I am in a B+W Filter quandry

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I want to buy three B+W 58mm filters for Black and White photography. I want a yellow, orange, and red. The B+W catalog has me into a tailspin with too many choices and I seem to not be able to get off the dime on this.Why I have become so stuck, I do not know.

Choices are:

022 Medium Yellow (8) FF 2

023 Dark Yellow (?) FF 3

040 Yellow-Orange (16) FF 4

041 Red-Orange (22) FF 4

090 Light Red (25) FF 5

I thought I might order 023, 041, and 090.

Am I missing the boat here on the ones I have left out? Should I be making a different selection. I shoot landscape and architecture, 4x5 Tri-X.

I need to order these tomorrow, so thanks for any help you can give me on this confusing topic.


-- Scott Jones (scottsdesk@home.com), July 16, 2001


I would opt for a yellow, dark red, and a green. The dark green(wratten 58) will be just as useful as the yellow. It will lighten dark green foliage and darken blue sky also. The yellow and dark red will be all you need for other filtering. The use of an orange is not necassary if you have the other three. And get a polarizer. It is necassary. James

-- james (james_mickelson@hotmail.com), July 16, 2001.

I use yellow (8) more often than any other filter for b&w, and occasionally red (25) and less frequently others like green (58).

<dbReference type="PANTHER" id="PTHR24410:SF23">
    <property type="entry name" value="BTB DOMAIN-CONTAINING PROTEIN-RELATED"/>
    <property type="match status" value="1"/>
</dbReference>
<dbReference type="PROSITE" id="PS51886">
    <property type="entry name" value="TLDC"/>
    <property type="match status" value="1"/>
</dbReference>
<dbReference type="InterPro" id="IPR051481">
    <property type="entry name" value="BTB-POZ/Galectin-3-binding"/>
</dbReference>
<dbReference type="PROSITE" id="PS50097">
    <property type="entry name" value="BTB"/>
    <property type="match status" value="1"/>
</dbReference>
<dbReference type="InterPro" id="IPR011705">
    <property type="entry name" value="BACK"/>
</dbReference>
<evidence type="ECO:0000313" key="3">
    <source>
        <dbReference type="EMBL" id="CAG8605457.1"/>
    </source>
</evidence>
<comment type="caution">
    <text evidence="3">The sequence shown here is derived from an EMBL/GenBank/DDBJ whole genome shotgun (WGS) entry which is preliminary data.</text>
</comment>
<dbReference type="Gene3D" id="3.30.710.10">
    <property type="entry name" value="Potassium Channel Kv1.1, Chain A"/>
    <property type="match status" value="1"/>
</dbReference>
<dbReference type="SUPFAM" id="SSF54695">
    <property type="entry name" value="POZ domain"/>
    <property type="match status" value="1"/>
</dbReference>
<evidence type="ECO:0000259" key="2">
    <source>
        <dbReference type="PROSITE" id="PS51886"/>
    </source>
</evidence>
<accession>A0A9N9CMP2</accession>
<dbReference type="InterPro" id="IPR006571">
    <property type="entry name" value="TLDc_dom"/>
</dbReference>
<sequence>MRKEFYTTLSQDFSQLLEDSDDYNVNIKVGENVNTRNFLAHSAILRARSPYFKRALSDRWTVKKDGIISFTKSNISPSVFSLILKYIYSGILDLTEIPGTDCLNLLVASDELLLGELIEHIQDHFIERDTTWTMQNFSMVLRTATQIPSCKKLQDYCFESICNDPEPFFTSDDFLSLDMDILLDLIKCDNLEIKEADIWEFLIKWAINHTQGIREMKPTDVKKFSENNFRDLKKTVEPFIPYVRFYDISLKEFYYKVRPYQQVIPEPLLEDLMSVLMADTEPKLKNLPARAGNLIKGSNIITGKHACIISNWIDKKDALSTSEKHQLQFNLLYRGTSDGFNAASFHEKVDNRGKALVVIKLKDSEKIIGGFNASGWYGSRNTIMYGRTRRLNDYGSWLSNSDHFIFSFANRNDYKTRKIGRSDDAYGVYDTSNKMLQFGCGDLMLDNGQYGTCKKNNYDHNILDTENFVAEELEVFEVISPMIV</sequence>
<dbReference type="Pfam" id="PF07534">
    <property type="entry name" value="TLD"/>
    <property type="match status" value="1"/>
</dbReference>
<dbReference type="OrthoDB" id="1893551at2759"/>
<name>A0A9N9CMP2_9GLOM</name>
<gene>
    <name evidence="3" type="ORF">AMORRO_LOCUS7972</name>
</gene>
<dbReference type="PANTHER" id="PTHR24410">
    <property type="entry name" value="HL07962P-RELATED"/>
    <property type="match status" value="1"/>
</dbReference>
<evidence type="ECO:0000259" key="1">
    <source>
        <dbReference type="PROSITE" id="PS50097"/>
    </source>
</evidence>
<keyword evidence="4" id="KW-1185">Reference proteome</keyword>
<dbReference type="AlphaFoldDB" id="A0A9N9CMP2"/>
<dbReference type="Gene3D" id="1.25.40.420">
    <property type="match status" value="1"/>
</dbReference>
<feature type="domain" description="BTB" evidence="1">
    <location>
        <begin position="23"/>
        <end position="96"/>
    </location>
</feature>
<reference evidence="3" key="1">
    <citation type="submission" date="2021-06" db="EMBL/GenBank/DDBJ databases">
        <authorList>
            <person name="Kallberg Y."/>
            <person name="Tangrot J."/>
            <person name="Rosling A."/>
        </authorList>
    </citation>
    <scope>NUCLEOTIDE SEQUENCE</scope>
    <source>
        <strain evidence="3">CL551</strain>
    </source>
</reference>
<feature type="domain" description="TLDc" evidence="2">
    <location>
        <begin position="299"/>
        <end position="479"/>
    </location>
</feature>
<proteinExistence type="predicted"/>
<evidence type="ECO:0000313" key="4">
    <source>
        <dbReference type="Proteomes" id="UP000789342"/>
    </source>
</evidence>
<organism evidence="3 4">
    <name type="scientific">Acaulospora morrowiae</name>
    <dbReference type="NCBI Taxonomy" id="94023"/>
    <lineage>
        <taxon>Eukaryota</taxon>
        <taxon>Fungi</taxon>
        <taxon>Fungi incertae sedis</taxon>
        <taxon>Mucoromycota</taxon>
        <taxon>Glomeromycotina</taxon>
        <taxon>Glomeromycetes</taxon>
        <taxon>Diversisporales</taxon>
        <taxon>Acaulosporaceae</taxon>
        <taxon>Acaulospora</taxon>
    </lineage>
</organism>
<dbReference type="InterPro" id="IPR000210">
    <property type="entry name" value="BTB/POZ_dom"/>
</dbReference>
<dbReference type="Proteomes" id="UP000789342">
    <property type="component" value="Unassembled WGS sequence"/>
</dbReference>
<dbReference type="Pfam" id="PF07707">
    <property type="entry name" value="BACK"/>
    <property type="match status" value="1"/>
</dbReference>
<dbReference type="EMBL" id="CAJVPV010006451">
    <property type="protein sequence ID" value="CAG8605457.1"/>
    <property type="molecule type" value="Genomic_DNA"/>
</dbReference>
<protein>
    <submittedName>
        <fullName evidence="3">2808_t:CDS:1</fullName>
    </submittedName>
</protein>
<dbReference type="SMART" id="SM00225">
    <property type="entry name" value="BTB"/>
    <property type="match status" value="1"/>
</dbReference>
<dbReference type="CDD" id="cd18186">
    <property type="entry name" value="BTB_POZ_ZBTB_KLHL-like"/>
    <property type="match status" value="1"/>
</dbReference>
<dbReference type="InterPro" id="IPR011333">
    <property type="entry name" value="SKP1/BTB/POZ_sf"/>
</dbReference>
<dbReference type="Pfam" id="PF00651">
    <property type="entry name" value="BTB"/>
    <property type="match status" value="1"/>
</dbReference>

-- David Goldfarb (dgoldfarb@barnard.edu), July 16, 2001.

These are good choices, but I would first get a polarizing filter. With the polarizing filter in combination with a yellow or green you can do a lot more.

-- Jorge Gasteazoro (jorgegm@worldnet.att.net), July 16, 2001.

Scott, B+W filters are high quality AND expensive. Your 58mm filter size is rather small, and won't fit many large format lenses/ or telephoto lenses in the foll-film genre. You should seriously consider a larger size filter coupled with a step-up ring, or else you may find yourself buying the identical filters in the not to distant future again. Andre

-- Andre Noble (andrenoble@usa.net), July 16, 2001.

I have the B+W series in the 023,040 and 090 and find that they cover all of my requirements in B&W. I like them to acquire the set in 52mm, 67mm, 77mm and (ouch)95mm. I use a step up ring that S K Grimes made me to go from my 250mm Kodak Wide Field Ektar to 95mm because it was cheaper than the filters on the larger end of the scale. I have tried the greens and the red/orange and found that the marginal amount of adjustment versus the others I had was insignificant. I also found that the dark red was to much for my taste.

You will not go wrong with your initial instinctive decision. They are well made filters that should last a lifetime.

-- Michael Kadillak (m.kadillak@home.com), July 16, 2001.

I agree with the red(025) but the yellow/green (060) of B+W... Years ago there was a really good write up in View Camera (I think) with a test on the differences of yellow, orange, red, green and yellow/green. I never really thought the yellow was all that great and opted for the orange, red and then when I saw the write up on the yellow/green I got that one and tested it myself. Great filter! B+W's are really good filters. You'll like them very much.